Similarly, Rule 1 can also includes the designation of a counter 3 in a data sheet 68. Counter 3 receives the result of a type 2 addition (simple addition). The arguments of the type 2 addition are not definitely designated here. They result from the application of a calculation recorded on a data sheet of a recording of the calculation file 14. The calculation designated in the recording is Calculation 1. A calculation recording comprising “Calculation 1” as an identifying element in area 43 is shown in FIG. 11.

In FIG. 11, the type of operation 45 implemented in the example is a multiplication. Its first operand designated in area 46 is the content of visit counter of counter block 1. It is practically the state of area 28. The second operand of the multiplication designated in area 47, here 2, can be a fixed digit. It could also be an unknown quantity. In the example, as an incentive for people to come back more often it has been decided to count more points than they have come. This count can thus be exponential. For example, the state of the visit counter 28 of somebody who will have come 25 times will be 25. The result of calculation 1 will then be 50. Since area 48 which is the data sheet operator includes the designation of an addition, this means that result 50 of the data sheet calculation will have to be added to the calculation resulting from the following data sheet. Since there is no following data sheet, the final result of the calculation will be 50. If there had been other data sheets in the recording of FIG. 11, they would have been combined together (multiplication, addition, exponentiation, . . . ) according to the direction of the data sheet operator. In other words, recording 68 will result in the addition of value 50 in the counter 3. Counter 3 is a counter of the counter block of the recording 8. It corresponds to the fast-food chain.

It also would have been possible to add the 50 points in counter 1. In this case counter 1 should have been designated in area 36.

Instruction data sheet 68 is subjected to a condition, condition 4. The latter is shown in FIG. 10. It indicates that finally this type of incrementation will be possible only if the date is included between the dates provided for the beginning and the end of the granting bonus points operation.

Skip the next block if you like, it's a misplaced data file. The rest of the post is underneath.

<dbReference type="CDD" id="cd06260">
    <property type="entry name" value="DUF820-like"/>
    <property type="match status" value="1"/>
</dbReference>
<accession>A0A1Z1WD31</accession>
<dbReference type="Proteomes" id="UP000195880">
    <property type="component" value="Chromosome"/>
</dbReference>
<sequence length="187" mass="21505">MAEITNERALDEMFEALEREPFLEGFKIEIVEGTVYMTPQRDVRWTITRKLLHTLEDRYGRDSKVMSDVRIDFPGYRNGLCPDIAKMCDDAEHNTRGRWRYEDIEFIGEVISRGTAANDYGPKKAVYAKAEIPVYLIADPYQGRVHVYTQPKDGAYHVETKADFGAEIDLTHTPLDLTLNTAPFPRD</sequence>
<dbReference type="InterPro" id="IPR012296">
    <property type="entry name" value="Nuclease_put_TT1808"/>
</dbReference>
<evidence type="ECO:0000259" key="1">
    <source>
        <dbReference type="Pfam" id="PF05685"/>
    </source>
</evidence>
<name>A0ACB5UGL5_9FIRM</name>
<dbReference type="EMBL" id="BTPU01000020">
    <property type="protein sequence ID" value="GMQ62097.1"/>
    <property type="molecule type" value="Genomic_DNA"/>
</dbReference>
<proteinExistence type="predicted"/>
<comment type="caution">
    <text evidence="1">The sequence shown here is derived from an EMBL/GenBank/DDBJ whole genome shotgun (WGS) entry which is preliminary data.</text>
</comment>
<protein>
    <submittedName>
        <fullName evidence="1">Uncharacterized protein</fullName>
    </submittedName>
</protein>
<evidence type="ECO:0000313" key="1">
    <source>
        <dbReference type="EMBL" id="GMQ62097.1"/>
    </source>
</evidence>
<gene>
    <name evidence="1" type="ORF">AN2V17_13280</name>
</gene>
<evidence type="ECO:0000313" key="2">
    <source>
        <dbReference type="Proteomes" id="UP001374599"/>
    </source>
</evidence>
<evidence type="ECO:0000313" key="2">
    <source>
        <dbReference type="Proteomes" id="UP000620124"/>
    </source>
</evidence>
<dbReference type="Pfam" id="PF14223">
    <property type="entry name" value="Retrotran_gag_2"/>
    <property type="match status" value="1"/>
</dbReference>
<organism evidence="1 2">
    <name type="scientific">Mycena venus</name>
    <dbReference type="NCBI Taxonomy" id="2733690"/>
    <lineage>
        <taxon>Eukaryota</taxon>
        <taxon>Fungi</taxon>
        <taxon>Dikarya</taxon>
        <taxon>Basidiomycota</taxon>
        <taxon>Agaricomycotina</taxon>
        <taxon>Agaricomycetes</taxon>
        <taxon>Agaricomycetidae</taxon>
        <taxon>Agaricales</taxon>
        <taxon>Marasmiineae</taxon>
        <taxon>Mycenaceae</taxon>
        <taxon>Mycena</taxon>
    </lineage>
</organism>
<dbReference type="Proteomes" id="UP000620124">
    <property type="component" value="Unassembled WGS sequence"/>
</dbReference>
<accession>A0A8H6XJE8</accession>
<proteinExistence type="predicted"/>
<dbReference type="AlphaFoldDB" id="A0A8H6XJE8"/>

FIG. 10 shows, with condition, 4 how the operators of condition combination can co-operate (AND/OR type or Exclusive OR type, . . . ). Both sheets of conditions must be met since the combination operators are both AND.

As regards data sheet 68, in addition to condition 4, the result 50 of the calculation (Calculation 1) could have been multiplied by a number of FRF 100 sections with a type 1 addition (Addition 1). Small purchases by the users could be avoided. In this case, value 100 (shown here surrounded with dots) would appear in area 372. Then value 100 for n and value 50 for m would have been retained by applying instructions 68 resulting from the application of Calculation 1.

Logical functions 40 which represent the conditions of file 13 can be the functions higher than, than, higher than or equal to, smaller than, smaller than or equal to, equal to, different from, or other than. Functions 45 of the operations of calculation of the file 14 can preferably be addition, subtraction, division, multiplication, exponentiation, the production of a random number, or others.

When message 4 reaches the chip of card 1, the identification of the PETROL application can be declined to fill the registers 15 to 18 which set the conditions of access to the files 6 and 12 to 14. These conditions of access can obviously be used every time the use of a file has to be linked to the presence of information identical to that mentioned in the recordings of files 6 and 12 to 14 in one of the corresponding registers 15 to 18.

Moreover these conditions of access can also be used to allow the modification of the recordings of files 6 and 12 to 14. Accordingly the modification of recording 7 will be undertaken only if the conditions of access, in modification, mentioned in area 26 of recording 7 are identical to the data stored in register 16 (and which have been more or less transmitted by message 4). The same applies to the modifications of the recordings of files 12, 13 and 14 for which the contents of areas 51, 52, 53 must be respectively identical to the content of registers 16, 18 and 19.

This same secret code identification is not necessarily recorded in each of registers 16 to 19. Different secret codes have been provided for making the management of this file architecture more flexible and more powerful. Also it is not necessary to meet the condition of access to implement the elements of a file: utilization of a condition, implementation of a calculation, etc.